The spices that are used in making Garam Masala are cloves, cinnamon,   small cardamoms, big cardamoms, nutmeg, mace, black & white peppercorns, black & white cumin seeds and bay leaves. The ingredients may differ from region to region and also every chef likes to make changes according to his expertise. In fact at times when powdered Garam Masala is bought from the market, it may contain less of the expensive spices and more of spices like coriander, fennel, aniseed, turmeric, chillies etc. which are cheaper.  One must be careful to buy it from reputed manufactures.

To prepare the Garam Masala, required spices are usually dry roasted on slow fire before being ground in order to release flavours. It can be done on a griddle. If roasted on hot fire, there is danger of burning them which would ruin the flavour. Cardamoms are roasted in their skin. All the spices can be roasted together or one by one in different batches.

As the Indian spices are roasted well, the aroma will fill the air. The spices are then allowed to cool. The skin of the cardamoms, both green and brown, is removed. Cardamoms are added back to the mixture. Once the spices have cooled down completely, they are ground to a fine paste using a pestle or mortar or an electric blender. Make sure to cool the mixture before grinding or lumps will be formed. Some people prefer to keep the masala little coarse as they feel the flavour is better.

If so desired, the masala may be sieved. Any bits left without being ground can be worked on again. Once ground, the Garam  Masala is packed in air-tight jars and stored in cool dry area of the kitchen. Garam  masala jars should not be stored on a shelf above the fire place as it will lose its flavour. It can be used as required. It is best to make fresh batches of Garam Masala and grind it when required.

Garam Masala is used in curries and gravies to enhance the flavour of a dish. It gives out its aroma when added to hot oil or dish. Garam masala is added at the end of cooking when the dish is ready. It must be used in very little quantity as the flavour of blended spices is very strong.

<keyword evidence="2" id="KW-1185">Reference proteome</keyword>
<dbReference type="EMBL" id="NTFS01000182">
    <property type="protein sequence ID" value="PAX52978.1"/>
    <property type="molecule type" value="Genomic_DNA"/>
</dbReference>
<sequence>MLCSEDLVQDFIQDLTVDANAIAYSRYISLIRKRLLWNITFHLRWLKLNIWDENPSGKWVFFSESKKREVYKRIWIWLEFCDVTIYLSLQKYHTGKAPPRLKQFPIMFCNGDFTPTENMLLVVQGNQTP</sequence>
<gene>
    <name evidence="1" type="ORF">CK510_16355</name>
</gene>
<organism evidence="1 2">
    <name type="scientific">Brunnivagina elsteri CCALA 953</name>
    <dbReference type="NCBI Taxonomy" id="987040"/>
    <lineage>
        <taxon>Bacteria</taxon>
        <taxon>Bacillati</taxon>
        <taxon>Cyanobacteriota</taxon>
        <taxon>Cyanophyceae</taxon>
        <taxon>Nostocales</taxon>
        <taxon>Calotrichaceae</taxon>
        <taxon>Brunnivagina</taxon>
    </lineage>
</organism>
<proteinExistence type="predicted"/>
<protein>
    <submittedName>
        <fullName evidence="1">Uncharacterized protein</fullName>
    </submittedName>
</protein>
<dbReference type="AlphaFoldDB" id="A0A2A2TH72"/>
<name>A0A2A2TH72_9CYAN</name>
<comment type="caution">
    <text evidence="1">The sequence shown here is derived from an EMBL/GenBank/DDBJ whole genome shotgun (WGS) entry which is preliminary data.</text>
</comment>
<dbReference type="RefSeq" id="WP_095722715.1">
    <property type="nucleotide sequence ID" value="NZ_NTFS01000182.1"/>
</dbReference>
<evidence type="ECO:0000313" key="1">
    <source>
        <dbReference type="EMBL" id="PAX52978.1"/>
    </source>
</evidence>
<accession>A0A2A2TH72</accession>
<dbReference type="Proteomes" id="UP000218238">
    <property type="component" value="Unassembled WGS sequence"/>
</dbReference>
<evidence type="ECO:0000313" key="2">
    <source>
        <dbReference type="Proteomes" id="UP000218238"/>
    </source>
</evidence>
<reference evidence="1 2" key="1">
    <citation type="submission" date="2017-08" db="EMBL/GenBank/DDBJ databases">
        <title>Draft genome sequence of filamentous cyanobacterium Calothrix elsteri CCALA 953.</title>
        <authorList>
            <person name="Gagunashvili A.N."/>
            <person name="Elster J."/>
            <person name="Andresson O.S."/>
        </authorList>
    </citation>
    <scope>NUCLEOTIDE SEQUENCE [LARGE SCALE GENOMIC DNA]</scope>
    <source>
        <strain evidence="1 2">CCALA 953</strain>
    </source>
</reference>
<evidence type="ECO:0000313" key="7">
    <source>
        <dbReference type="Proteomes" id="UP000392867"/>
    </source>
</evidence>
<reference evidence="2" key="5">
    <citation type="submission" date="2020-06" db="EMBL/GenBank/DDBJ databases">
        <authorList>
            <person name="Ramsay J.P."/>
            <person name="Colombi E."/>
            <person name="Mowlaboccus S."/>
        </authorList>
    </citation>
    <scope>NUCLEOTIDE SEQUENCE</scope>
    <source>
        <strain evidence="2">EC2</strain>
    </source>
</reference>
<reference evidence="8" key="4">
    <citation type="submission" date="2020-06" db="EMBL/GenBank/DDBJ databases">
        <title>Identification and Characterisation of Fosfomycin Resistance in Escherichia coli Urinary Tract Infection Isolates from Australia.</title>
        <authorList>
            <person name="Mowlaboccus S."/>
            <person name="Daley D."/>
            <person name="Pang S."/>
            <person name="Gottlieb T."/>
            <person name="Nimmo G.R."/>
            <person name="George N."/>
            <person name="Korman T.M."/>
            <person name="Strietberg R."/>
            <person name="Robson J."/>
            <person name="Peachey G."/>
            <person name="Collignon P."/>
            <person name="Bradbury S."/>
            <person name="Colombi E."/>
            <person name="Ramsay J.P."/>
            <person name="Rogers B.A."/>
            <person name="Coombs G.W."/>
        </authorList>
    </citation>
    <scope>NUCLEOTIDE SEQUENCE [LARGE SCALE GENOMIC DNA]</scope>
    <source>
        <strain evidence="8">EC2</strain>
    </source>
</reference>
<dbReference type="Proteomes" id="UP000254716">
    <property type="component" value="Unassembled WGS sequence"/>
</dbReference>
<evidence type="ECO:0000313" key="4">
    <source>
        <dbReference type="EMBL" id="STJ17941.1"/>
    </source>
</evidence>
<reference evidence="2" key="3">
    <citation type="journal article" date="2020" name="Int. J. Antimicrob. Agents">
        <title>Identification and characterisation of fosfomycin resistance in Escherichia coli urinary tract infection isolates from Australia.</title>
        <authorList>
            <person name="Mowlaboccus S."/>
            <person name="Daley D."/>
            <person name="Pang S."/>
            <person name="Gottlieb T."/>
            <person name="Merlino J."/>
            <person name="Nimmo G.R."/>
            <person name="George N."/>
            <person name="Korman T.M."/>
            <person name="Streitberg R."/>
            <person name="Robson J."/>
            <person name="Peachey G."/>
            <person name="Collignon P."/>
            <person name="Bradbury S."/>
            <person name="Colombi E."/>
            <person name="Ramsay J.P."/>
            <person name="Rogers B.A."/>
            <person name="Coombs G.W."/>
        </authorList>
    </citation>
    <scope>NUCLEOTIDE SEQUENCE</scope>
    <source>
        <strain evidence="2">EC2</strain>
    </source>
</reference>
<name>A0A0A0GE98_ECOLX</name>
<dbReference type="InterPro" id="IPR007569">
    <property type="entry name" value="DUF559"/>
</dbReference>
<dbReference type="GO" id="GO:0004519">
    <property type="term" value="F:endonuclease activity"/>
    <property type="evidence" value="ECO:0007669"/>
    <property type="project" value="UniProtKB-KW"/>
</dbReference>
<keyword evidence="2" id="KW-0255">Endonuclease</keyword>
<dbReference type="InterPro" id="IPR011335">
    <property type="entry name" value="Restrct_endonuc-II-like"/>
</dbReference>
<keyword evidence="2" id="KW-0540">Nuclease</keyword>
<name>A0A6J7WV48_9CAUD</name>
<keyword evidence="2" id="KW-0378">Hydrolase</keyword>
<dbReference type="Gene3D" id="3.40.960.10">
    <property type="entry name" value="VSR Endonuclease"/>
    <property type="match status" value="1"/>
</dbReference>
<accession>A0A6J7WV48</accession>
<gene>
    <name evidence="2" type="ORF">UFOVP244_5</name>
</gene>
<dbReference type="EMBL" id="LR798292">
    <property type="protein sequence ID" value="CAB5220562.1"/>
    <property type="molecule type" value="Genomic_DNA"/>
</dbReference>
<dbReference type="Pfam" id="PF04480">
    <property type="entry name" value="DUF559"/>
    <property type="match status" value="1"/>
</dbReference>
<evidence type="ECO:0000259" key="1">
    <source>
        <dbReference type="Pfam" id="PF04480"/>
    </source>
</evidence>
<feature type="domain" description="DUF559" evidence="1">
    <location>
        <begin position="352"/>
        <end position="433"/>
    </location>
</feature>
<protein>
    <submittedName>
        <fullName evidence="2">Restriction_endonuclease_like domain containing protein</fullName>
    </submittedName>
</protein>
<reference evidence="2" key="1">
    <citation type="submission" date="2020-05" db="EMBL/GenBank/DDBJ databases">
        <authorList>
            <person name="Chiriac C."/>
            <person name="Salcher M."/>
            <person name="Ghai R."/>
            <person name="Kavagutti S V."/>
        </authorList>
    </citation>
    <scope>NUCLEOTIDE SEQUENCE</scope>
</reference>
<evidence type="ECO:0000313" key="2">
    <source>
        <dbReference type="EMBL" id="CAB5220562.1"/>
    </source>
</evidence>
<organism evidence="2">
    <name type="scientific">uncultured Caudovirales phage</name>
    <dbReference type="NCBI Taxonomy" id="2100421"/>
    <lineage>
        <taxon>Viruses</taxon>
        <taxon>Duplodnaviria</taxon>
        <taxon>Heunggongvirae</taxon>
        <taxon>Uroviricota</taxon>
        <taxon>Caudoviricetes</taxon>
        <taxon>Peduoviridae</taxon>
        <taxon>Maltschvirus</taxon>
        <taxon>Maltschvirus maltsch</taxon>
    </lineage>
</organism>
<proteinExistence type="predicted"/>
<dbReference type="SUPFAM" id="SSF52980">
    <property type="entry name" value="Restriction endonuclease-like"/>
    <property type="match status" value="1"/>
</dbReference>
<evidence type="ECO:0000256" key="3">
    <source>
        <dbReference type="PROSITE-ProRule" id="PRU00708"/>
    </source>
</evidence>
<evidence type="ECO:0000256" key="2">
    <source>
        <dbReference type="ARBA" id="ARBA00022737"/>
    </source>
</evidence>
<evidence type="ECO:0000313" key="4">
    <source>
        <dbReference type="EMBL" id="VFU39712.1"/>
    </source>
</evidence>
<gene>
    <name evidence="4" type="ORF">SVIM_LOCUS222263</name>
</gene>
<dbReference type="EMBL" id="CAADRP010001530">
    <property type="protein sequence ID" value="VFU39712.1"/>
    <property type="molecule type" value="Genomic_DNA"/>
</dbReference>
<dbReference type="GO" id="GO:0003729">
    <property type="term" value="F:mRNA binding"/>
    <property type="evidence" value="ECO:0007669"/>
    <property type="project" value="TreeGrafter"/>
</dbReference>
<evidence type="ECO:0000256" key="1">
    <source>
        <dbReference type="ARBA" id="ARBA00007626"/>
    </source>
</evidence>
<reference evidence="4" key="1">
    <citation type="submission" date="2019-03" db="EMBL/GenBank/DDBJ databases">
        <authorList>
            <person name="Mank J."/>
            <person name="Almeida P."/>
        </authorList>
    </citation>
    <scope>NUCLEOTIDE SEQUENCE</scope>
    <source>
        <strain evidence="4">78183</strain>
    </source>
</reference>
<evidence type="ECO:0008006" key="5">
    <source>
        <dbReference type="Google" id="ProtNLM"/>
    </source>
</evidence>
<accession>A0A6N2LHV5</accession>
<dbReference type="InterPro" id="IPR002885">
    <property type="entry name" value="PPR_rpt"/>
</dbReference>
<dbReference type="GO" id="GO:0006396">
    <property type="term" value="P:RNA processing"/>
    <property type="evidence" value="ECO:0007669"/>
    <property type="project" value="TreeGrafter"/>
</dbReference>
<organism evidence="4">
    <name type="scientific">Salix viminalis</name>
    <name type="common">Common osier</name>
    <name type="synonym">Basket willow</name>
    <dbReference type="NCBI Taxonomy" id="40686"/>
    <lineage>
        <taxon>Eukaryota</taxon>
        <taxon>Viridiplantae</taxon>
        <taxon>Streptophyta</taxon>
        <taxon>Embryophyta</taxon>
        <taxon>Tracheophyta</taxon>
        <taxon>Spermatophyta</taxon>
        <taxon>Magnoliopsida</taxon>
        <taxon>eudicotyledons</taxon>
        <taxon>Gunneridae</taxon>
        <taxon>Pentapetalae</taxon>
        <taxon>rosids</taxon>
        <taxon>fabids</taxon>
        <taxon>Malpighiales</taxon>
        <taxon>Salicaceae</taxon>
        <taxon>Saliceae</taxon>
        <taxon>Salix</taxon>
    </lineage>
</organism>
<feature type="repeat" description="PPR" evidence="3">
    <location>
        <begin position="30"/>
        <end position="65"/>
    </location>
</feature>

The Most Popular Whole Spices Used in the Preparation of Indian Food

Indian cuisine owes its popularity to the variety of spices used in the preparation of the numerous dishes.

Spices may be used fresh or dry, whole or powdered. The best option is to buy whole spices and grind them when required. Store the whole spices in suitably sized jars so that their essential oils don’t evaporate.

Spices lend flavour, colour and texture to the dish. Different Indian spices are used in different dishes due to the varied properties of the spices. Most common spices used in Indian cookery are cumin, coriander seeds, fenugreek, mustard, sesame, ajowan etc.

Cumin ( Jeera) seeds are oblong in shape and yellow-brownish in colour. Its flavour is enhanced when it is fried in fat, its use in dal tadka is well known. Cumin seeds are the main component in the Indian appetizers like jal jeera and beverages like lime – soda etc. due to its cooling property. It can be roasted, ground and sprinkled over any raita, dal or vegetable curry, meat, poultry etc. to make the dish more appetizing

Coriander ( Dhania ) seeds are round in shape and have lemony citrus flavour when crushed. Coriander seeds are added to hot oil before adding vegetables and meat to impart a very pleasant flavour to the dish. Coriander leaves are used to garnish dishes.

Fenugreek ( Methi) Fresh leaves have strong nutty flavour and are used to finish off many dishes like butter chicken, shahi paneer etc. Fenugreek seeds are small yellowish amber coloured and very hard. They are used in cooking potato, sambar, chutneys, pickles etc. The seeds are one of the main components of spice mixes like curry powder, sambar powder, panch phoron .

Mustard (Rai) seeds are very small round seeds. Three kinds are most common, white, brown and black.  White mustard seeds are milder in flavour and suitable for pickling. Black mustard is smaller in size and more pungent. The brown ones are small like the black ones but not as pungent in flavour. Mustard seeds have a strong pungent flavour that goes very well with many Indian dishes like sambar, poha etc. The seeds are fried in hot oil or ghee till they pop.